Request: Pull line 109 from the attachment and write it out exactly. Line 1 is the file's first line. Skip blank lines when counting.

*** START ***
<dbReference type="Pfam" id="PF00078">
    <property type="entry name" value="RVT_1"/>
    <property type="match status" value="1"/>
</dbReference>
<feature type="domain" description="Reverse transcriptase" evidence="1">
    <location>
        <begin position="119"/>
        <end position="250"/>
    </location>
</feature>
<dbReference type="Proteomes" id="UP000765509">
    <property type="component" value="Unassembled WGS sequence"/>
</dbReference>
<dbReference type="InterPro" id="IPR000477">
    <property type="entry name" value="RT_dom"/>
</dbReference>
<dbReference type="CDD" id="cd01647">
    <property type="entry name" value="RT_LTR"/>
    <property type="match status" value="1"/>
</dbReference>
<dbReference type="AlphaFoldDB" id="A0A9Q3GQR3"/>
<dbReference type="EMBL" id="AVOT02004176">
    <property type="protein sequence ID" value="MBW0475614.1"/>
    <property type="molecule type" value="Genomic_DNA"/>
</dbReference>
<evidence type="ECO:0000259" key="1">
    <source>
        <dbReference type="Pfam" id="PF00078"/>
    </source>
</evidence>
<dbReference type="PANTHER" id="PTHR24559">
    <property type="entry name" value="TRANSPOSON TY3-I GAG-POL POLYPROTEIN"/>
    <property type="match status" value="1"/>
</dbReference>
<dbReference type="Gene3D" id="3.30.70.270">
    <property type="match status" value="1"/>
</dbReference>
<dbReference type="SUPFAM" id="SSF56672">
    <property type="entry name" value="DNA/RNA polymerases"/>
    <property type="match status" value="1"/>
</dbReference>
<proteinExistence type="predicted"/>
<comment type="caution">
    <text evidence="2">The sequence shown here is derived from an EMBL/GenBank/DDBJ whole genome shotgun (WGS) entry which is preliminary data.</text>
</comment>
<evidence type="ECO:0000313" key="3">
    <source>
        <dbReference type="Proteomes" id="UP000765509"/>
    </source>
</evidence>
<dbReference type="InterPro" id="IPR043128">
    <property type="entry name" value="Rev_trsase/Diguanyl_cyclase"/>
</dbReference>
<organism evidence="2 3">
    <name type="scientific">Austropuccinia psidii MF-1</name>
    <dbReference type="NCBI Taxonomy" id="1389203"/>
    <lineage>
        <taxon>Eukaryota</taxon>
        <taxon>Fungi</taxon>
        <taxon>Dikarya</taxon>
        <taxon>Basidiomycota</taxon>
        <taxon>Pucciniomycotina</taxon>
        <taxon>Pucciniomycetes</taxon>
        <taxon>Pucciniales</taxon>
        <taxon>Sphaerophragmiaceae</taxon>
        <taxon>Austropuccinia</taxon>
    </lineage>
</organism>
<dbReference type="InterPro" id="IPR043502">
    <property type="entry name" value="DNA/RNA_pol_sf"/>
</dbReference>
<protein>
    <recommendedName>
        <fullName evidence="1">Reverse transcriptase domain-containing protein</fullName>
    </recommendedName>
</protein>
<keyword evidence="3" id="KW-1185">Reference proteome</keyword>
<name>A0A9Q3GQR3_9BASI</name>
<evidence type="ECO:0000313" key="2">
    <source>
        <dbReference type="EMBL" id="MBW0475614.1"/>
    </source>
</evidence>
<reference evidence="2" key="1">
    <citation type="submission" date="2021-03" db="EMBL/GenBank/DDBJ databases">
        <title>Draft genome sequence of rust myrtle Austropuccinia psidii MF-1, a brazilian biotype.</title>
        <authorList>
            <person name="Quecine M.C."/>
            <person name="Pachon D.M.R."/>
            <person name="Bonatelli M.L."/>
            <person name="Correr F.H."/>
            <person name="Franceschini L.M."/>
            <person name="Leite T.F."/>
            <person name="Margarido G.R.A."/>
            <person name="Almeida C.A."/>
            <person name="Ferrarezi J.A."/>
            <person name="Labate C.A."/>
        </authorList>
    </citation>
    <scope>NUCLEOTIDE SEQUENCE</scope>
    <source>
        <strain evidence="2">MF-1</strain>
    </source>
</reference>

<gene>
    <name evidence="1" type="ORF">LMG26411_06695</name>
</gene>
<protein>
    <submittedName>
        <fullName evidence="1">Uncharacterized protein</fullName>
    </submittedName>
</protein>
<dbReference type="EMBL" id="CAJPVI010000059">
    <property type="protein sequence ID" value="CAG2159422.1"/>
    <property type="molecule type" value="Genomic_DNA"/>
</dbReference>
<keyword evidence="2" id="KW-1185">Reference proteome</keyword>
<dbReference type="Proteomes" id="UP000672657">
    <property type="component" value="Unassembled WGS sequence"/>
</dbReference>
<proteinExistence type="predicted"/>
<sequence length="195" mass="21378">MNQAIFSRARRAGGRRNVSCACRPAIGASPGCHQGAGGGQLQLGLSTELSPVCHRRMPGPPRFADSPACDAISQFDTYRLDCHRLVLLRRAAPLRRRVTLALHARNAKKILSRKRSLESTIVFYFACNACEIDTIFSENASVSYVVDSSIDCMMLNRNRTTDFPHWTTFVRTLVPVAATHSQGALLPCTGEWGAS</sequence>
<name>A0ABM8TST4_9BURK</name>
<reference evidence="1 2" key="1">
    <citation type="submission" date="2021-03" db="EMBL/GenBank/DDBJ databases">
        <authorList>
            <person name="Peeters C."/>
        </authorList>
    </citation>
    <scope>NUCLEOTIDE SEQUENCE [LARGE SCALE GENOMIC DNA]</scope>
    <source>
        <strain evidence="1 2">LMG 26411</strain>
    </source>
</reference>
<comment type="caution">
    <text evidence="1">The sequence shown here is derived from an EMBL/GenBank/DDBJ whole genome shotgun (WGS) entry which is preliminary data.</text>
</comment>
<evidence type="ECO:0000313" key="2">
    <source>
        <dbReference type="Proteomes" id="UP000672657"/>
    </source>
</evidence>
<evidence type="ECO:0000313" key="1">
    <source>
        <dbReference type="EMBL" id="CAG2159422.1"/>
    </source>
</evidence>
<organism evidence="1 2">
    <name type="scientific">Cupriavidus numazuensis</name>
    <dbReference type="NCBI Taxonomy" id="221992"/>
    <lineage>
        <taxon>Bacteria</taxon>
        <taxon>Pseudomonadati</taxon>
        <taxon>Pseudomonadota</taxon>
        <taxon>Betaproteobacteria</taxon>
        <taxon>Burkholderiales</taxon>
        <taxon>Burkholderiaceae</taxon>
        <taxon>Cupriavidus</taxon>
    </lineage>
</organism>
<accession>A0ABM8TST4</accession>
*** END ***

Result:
    <submittedName>